Ethical issues are, by their nature, contentious – and there are many such issues relating to food and farming. These range from deeply entrenched debates about long-standing issues (e.g. GM food) to the role for emerging technologies.
Our current priority focus issue to help ‘unlock’ is the future of meat and dairy. Recent years have seen a welcome increase in debate about the future of livestock production and animal product consumption. However, we are increasingly seeing divisions emerging in UK (and global) debates – ‘vegans versus meat eaters’, ‘the vital role of livestock grazing versus the harm caused by livestock grazing’ and more. It is vital that the excellent work that many are doing in this space is not derailed and that instead, we have a nuanced and inclusive debate.
Differences remain between different groups as to the role of meat in future diets and future landscapes. Hence, we believe it is a vital moment to break down divisions and to unlock often polarised meat and dairy debates. Through this work, we will bring together a wide range of stakeholders – from environmental NGOs to meat processors, from farmers to retailers, from animal welfare charities to investors, from health professionals to cell grown meat technologists and beyond. Through progressive dialogues, together we will seek to put livestock farming and the food we eat in the UK onto a healthy, sustainable footing.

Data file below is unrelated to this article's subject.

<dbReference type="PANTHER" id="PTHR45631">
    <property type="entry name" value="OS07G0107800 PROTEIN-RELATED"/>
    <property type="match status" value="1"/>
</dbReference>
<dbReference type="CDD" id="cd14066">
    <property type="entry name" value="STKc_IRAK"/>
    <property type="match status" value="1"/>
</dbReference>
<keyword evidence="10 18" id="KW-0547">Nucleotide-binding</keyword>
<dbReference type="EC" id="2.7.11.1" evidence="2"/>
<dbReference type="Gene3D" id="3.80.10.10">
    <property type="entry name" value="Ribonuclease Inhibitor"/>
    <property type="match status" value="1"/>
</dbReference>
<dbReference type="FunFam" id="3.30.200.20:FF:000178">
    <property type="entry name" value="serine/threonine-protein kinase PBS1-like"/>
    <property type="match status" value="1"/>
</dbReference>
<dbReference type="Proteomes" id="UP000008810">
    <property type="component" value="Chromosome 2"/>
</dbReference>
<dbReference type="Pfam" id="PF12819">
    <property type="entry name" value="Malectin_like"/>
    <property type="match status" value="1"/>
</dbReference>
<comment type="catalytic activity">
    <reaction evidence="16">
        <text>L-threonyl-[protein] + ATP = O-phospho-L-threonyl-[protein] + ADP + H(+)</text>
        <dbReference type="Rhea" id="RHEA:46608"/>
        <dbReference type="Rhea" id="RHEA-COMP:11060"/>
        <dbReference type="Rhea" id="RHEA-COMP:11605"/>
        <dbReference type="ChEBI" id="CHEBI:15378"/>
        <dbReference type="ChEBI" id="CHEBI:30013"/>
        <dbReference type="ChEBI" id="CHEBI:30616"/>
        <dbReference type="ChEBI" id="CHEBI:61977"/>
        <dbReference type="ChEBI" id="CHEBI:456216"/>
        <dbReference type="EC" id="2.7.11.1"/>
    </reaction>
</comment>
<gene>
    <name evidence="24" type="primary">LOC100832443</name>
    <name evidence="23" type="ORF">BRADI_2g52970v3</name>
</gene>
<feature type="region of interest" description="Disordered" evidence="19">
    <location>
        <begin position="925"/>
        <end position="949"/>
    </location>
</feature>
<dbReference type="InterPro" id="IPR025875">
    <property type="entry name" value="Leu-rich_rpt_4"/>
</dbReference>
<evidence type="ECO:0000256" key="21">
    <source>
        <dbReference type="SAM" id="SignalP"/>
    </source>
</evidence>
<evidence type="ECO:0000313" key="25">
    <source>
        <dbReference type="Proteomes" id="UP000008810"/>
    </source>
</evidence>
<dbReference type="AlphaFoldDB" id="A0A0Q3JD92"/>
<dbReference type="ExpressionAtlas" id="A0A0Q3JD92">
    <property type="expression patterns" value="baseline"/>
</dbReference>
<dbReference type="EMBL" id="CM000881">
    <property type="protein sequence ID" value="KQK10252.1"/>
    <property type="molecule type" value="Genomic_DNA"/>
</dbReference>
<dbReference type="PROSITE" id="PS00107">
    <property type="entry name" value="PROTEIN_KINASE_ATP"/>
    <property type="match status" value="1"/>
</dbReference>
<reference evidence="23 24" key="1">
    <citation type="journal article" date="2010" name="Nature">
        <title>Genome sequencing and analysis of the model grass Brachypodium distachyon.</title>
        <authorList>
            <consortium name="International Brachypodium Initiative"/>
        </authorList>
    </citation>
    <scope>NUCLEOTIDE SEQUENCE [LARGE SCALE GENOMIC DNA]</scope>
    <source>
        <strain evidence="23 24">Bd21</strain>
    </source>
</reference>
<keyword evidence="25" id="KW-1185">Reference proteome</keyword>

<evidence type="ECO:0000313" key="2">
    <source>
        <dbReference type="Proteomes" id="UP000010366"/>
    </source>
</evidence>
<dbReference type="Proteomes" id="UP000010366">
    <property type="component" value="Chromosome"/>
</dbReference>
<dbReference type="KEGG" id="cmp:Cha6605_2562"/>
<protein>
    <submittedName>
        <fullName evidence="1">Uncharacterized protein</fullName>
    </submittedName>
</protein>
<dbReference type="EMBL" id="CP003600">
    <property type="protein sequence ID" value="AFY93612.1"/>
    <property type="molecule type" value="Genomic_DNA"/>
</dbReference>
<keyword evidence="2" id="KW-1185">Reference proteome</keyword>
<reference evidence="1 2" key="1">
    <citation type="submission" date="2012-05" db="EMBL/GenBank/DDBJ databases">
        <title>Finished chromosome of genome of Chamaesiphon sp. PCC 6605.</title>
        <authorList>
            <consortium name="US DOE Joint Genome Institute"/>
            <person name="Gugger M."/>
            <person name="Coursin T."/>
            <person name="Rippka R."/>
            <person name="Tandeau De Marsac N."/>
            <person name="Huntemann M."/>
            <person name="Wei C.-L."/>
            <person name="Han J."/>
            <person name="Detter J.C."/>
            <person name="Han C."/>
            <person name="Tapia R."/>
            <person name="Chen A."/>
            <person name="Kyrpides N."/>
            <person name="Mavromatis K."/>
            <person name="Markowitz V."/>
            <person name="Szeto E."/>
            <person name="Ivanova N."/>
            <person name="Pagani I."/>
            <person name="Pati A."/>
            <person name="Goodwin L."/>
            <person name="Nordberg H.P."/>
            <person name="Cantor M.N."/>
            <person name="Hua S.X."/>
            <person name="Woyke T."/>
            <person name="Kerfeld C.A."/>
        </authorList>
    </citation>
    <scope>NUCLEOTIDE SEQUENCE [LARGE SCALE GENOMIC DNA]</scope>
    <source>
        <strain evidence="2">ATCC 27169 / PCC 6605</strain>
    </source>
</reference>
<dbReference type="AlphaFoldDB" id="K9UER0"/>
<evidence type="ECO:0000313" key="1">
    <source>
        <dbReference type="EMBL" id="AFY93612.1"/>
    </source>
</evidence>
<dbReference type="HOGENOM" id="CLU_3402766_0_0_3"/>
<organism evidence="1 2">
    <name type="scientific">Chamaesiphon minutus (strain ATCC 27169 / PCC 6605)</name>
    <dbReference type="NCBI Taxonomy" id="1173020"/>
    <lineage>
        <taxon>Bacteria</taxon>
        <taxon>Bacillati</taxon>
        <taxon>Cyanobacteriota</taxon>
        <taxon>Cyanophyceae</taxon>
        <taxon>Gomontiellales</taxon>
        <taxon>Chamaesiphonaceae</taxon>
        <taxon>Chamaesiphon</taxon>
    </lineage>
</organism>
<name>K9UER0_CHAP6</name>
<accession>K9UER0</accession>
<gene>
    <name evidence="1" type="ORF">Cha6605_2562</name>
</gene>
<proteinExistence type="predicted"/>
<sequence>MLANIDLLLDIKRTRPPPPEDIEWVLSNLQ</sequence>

We believe it is a vital moment to break down divisions and to unlock often polarised meat and dairy debates.
Much of our work over more than two decades has been helping to unlock contentious issues, from GM food to cell-grown meat, from meat consumption to food miles and beyond. A few examples are shown below.
Previous work on meat and livestock (including the original Livestock Dialogues series with WWF-UK that started in 2009) reinvigorated the debate on meat consumption. Our work catalysed the setting up of Eating Better, the broad alliance of over 50 organisations promoting less and better meat.
In the late 2000s, we brought together environmental and development groups to unlock the stalemate about flying food into the UK from the Global South. Through constructive dialogue, we shifted the debate over the environmental costs and development benefits of air freight, resulting in much better understood positions and a more nuanced debate.
We helped catapult food and poverty issues up the political agenda through our longstanding work on household food insecurity. Our food aid research for Defra gained much political attention (including at Prime Minister’s Questions), and helped catalyse the Fabian Commission on Food & Poverty.
Ralph Early, Professor of Food Industry at Harper Adams University, describes the applications and ethical dilemmas posed by 3D food printing.